Service really begins the moment your customer approaches your restaurant. Before you even begin training your staff to serve and sell, be sure you look at your place through your customer’s eyes…
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Your customer is coming in for more than just the food….
“I knew absolutely nothing about the business that I got into… so again I mentioned the business of a thousand details and one by one call it the school of hard knocks you know back in the early days it felt as though I was falling from a tree and hitting every branch on the way down. I made a lot of mistakes, I lost a lot of money before I created the systems that then turn things around and moved my business forward. And ultimately I was able to dominate my competition for about 18 of those 20 years that I was in the business ”
Your restaurant’s patrons appreciate inside knowledge, personal recommendations, and glowing descriptions. By training your service team to creatively use ‘Theatre of the mind’, you’ll soon be watching your customers smile, the cash register ring and online reviews bring in new and repeat business. Now, that’s a true competitive advantage.
There are so many reasons people run restaurants. Many of us first got into the business because of passion. Maybe you started working in restaurants and really oved the personal side, camaraderie with staff and customers alike. Perhpas you are drawn to the high-energy. Possibly, you were a chef with a loyal following of raving fans, or you just saw an opportunity and took the plunge. But that was years ago. Are you still passionate and committed to run a top-notch operation?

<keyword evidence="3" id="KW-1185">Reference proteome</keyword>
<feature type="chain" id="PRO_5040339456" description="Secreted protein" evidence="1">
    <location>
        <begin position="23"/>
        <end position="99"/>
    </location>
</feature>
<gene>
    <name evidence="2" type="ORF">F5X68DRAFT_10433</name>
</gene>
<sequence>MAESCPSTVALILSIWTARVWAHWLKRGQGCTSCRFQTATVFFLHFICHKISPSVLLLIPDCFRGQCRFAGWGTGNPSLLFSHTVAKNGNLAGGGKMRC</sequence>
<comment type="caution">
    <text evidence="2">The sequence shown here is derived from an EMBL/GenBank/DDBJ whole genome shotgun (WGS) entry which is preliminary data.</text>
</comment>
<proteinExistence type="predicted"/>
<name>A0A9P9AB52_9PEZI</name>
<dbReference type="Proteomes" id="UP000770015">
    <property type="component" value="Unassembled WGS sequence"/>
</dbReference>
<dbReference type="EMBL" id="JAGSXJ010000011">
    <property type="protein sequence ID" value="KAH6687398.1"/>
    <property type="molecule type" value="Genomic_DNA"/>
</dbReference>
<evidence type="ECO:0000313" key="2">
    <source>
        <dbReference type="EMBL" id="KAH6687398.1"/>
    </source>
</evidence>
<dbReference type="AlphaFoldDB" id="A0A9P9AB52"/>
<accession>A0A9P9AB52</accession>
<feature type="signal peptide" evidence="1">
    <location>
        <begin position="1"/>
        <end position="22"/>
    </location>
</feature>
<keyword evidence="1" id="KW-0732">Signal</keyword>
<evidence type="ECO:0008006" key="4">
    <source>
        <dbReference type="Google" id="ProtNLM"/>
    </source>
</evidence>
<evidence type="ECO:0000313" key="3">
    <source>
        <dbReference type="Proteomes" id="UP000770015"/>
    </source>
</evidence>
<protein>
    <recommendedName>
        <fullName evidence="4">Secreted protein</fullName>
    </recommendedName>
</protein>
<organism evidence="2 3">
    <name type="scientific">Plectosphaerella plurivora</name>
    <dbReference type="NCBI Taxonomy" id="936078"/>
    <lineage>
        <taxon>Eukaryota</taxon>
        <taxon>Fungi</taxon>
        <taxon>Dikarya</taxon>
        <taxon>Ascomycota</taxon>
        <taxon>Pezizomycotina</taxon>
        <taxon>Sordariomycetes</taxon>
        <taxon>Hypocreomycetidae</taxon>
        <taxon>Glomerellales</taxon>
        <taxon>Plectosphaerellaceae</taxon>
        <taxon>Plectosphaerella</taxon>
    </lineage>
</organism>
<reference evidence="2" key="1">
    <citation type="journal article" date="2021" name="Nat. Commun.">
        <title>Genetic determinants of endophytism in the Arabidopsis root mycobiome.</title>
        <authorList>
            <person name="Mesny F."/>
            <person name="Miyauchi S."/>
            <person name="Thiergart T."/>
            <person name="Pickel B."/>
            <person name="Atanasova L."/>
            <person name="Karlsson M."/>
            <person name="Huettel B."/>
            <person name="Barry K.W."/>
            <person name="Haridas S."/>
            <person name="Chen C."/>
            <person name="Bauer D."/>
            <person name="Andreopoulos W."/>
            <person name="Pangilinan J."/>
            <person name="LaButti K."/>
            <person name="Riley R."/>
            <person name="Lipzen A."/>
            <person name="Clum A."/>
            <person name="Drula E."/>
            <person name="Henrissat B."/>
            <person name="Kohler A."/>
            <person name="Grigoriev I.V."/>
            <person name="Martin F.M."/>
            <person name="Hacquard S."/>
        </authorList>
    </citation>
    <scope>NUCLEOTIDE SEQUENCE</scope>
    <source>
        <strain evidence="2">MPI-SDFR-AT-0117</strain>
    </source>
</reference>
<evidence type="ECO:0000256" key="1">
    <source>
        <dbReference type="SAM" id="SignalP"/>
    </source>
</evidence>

Every day before your doors open for business, gather your team for a motivational huddle and go beyond the typical tasting of the night’s specials. Discuss exceeding guest expectations and a strategy for the service to come. One of my most effective exercises was actually based on a popular game that everyone has played – BINGO! Much like the real thing my version of the game is easy to execute in your restaurant. Here’s the idea…
I work with many restaurants and collaborate with other professionals across the hospitality industry. One thing I continually see and hear about are the sheer numbers of operators not taking regular inventory or closely analyzing food, beverage and labor costs. It doesn’t seem to matter if the restaurant is just starting out or has been around for years, the trend is evident. This is crazy! It’s like feeding hundred dollar bills into your shredder several times per week.
Labor will always be any businesses’ biggest challenge, but you can turn the tables so to speak with a simple system or plan B, that becomes your restaurant’s strongest competitive advantage.
Our recent travel experiences differed greatly at a variety of businesses. Whether they were resort hotels, a hip modern motel, high end restaurants, Chinese take-out, the local bagel shop and a bowling alley; the lessons learned are the same. Regardless of the price of your menu or service provided, hospitality is either present or noticeable absent.
Whether you’re new to this business or a seasoned operator please read on. When you start a business of any significance, you pour your heart, your passion, your dreams and your hard-fought sweat into your venture everyday because your present, your future, your kids futures, literally everything is on the line. So this is why I am surprised with the all too common belief that “If you build it…”.